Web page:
The expansion, detailed in an appropriations request filed by Sen. Danny Burgess, is an attempt to address the state’s nursing shortage, according to the request. The funding will be used to reconfigure and equip existing space on campus to accommodate more nursing students, according to the request.
That’s not all though. The Florida Center for Nursing at USF will also receive $5 million in recurring funds, according to the budget, for the same purpose: “to address supply and demand for nursing, including issues of recruitment, retention, and utilization of nurse workforce resources.” The center will be tasked with developing a strategic statewide plan for nursing supply in Florida, the budget states.
$3 million USF Sarasota-Manatee Academic STEM Facility
The USF Sarasota-Manatee Campus is planning to construct a new facility to make room for more academic programs related to the fields of science, technology, engineering and math.
According to an appropriation request filed by Sen. Jim Boyd, the funding will be used to build a new facility to house “STEM-related academic programs, provide new research capabilities and increase research productivity, host academic conferences and community events, attract and retain faculty and students, and support national, state, regional and local demands for graduates with STEM-related degrees.”
The state’s proposed $3 million accounts for 60% of the project funding, with another $2 million secured from other donors, according to the request.
$1.84 million for USF Florida Mental Health Institute
The Legislature allocated $1.84 million USF’s Louis de la Parte Florida Mental Health Institute to be used for its Autism Center. USF’s Florida Mental Health Institute is one of the state’s seven designated Autism Centers, and the funding provided by the specific $1.84 million appropriation is to be used to provide “appropriate nutritional information to parents of children served,” the budget states.
$750,000 for USF Eye Institute Pediatric Vision Center
The university’s Eye Institute is set to receive $750,000 from the state’s budget for its Pediatric Vision Center.
According to an appropriations request filed by Sen. Darryl Rouson, the Pediatric Vision Center is a partnership with the USF Eye Institute and Lions Eye Institute. It will provide vision screenings, comprehensive eye exams, treatments and surgical interventions, and dispense glasses as needed at no cost to children who are uninsured, the request states.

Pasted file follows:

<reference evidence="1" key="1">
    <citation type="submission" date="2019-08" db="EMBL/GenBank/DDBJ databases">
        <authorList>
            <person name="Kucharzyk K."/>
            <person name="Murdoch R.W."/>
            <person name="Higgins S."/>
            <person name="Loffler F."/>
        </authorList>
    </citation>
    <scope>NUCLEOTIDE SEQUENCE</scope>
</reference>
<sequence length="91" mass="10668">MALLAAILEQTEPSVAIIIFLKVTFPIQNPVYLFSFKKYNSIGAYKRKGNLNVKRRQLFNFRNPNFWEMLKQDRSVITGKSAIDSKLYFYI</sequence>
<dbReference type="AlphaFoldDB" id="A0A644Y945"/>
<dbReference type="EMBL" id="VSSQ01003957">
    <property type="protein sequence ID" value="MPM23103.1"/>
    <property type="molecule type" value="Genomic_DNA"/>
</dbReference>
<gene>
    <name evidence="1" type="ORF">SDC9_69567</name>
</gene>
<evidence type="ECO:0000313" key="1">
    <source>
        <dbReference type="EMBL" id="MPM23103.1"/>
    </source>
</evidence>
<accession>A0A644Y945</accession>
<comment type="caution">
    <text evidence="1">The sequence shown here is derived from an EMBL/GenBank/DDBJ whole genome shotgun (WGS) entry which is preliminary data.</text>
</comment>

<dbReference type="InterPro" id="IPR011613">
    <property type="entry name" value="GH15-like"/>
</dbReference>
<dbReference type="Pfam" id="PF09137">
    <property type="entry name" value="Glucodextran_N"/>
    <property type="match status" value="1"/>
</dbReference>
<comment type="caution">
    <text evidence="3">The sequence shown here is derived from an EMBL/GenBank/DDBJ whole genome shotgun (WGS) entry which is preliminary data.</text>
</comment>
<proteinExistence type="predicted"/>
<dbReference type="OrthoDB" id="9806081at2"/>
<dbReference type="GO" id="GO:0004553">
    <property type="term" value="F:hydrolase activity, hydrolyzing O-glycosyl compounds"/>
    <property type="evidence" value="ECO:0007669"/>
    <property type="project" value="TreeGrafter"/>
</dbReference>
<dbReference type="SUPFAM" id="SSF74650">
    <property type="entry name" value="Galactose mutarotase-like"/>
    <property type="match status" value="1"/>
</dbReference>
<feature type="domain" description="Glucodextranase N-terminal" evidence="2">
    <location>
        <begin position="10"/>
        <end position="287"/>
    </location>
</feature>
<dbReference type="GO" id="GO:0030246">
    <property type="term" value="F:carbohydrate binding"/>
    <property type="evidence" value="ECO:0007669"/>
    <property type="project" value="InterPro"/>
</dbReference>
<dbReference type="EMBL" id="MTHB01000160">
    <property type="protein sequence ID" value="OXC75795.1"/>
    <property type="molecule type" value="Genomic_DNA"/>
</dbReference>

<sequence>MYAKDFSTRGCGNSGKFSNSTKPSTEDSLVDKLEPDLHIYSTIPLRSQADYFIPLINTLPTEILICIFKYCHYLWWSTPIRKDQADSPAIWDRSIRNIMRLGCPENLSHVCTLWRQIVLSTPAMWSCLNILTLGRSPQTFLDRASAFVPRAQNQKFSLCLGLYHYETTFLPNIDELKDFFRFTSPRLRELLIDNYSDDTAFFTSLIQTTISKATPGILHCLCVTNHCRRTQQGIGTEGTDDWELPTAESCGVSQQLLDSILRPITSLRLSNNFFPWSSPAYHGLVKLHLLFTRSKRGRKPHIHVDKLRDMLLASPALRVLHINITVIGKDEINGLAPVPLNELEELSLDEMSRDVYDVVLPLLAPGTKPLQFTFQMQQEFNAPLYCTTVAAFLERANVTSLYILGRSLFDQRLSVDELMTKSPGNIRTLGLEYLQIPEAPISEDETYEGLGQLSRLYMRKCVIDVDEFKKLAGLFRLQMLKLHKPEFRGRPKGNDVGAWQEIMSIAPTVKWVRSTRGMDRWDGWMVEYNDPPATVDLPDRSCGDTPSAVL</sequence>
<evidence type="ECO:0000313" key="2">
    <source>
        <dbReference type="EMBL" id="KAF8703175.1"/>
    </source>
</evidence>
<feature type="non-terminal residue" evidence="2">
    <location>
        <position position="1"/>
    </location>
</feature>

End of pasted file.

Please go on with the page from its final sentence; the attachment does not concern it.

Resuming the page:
In addition to the $750,000 laid out by the state, the center is also set to receive $787,000 from local governments, according to the request.
“This will be the first facility in the region dedicated to pediatric vision care. It will provide vision screenings, comprehensive eye exams, treatment or surgical intervention, glasses if needed as well as age-appropriate STEM educational curricula to teach students about how eyes work and how to care for them, including general hygiene practices,” the request states.
$500,000 for Alternative Treatment Options for Veterans at USF
Another $500,000 in funding is set to go to USF to serve as the administrator of a program to assist veterans with PTSD through alternative treatments, like hyperbaric oxygen therapy.
In addition to helping veterans, the university will also collect veteran self-reported health data through the participating service providers and enrolled veterans, according to a funding request filed by Sen. Tom Wright.
This program subsidized the treatment options for veterans. The treatment options provided by the program are currently not offered in VA and other formal military treatment facilities. More than 100 veterans are served by this program, according to the request.
The program received $200,000 last year, according to the request.